True or false: a company’s most valuable resource is its people.
Though the answer is “true,” many have an erroneously negative impression of the functional department—human resources (HR)—that manages personnel and more, according to Juan I. Sanchez, professor and Knight Ridder Byron Harless Eminent Scholar Chair in Management, Department of Management and International Business in the College of Business Administration.
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“People see the HR function occupying the bottom of organizations,” he said, noting that employees regard HR professionals as police who intervene in conflicts; counselors who help employees whose problems are interfering with their performance; entertainers with the budget to organize social events complete with invitations, food, and balloons; and bureaucrats who handle paperwork.
Sanchez argues that taking this limited—and distorted—view of HR management causes companies to overlook the vital contributions that HR managers can make to improving the bottom line. That role is especially true now when intangible factors, such as talent and creativity, have replaced tangible ones, such as infrastructure, as most important for success.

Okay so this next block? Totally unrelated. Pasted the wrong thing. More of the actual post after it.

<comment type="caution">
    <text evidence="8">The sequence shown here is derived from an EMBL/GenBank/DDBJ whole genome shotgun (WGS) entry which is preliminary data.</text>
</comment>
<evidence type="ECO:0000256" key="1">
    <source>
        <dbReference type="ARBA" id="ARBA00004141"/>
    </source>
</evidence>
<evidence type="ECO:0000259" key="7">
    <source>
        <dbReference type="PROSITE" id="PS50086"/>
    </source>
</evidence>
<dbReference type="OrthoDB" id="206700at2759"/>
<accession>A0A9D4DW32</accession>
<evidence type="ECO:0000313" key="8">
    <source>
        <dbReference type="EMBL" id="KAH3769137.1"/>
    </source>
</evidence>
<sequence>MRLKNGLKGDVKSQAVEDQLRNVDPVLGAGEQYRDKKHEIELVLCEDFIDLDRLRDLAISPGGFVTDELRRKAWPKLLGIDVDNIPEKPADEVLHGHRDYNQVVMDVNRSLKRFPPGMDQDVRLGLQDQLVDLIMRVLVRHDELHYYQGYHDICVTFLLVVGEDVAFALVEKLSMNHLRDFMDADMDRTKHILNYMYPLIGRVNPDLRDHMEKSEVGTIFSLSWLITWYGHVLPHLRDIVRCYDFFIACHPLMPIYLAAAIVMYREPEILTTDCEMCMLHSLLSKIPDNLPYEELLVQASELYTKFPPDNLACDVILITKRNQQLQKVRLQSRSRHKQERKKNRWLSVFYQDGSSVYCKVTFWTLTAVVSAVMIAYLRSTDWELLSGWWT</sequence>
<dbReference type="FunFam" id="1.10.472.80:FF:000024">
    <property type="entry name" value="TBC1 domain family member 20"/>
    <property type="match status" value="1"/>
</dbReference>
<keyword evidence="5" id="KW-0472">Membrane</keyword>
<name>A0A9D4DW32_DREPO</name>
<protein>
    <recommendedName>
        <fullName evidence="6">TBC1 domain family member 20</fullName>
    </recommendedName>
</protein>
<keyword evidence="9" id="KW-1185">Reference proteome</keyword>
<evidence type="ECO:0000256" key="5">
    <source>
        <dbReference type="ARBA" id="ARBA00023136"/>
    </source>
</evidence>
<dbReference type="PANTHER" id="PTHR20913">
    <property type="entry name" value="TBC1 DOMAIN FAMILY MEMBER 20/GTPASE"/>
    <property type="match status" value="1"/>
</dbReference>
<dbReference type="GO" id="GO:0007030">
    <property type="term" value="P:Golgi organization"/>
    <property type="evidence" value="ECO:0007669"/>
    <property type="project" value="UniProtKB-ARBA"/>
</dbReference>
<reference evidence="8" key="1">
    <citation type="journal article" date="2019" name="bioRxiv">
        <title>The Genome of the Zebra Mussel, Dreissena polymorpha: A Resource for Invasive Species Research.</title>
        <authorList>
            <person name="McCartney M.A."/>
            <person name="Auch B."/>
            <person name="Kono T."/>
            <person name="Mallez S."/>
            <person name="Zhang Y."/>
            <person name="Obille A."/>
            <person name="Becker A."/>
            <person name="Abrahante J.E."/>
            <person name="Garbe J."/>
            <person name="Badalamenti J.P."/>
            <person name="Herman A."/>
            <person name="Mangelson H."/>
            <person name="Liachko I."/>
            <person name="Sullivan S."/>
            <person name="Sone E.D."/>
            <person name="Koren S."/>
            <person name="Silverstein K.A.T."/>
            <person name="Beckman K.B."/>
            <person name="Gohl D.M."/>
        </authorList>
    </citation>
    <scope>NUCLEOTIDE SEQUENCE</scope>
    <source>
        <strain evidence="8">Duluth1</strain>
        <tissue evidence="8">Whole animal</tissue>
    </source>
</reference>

Consider AT&T as an example of a company once competing effectively based on tangible assets and Southwest Airlines embodying the notion of drawing on intangible ones.
“Twenty-five years ago, if you wanted to make a long distance call, AT&T owned the infrastructure,” he said. “After a series of technology breakthroughs, such as fiber optics and most importantly, wireless communication, callers no longer need to rely on the AT&T infrastructure.”
Contrast that model with Southwest Airlines, which factors in personality and talent, hiring people compatible with the airline’s image of reliability, no frills, and informality as a way to compete.
“To support that strategy, you need the kind of person who will be flexible, informal, and who doesn’t take himself or herself too seriously,” he said.
With a shift to focusing on intangibles, HR needs to approach its role differently.
Organizations must turn to HR to identify, hire, and train the right people in this world of intangible capital. As a result, HR can play a role in enhancing profitability. However, for HR to fulfill its valuable place as a strategic partner, its managers need to redefine and reposition themselves.
“First, they need to understand the entire business very well—what their organization does and how it does it,” Sanchez said. “Then they can pinpoint actions that fit the strategy so they can motivate people to behave in ways that are consistent with the company’s strategy.”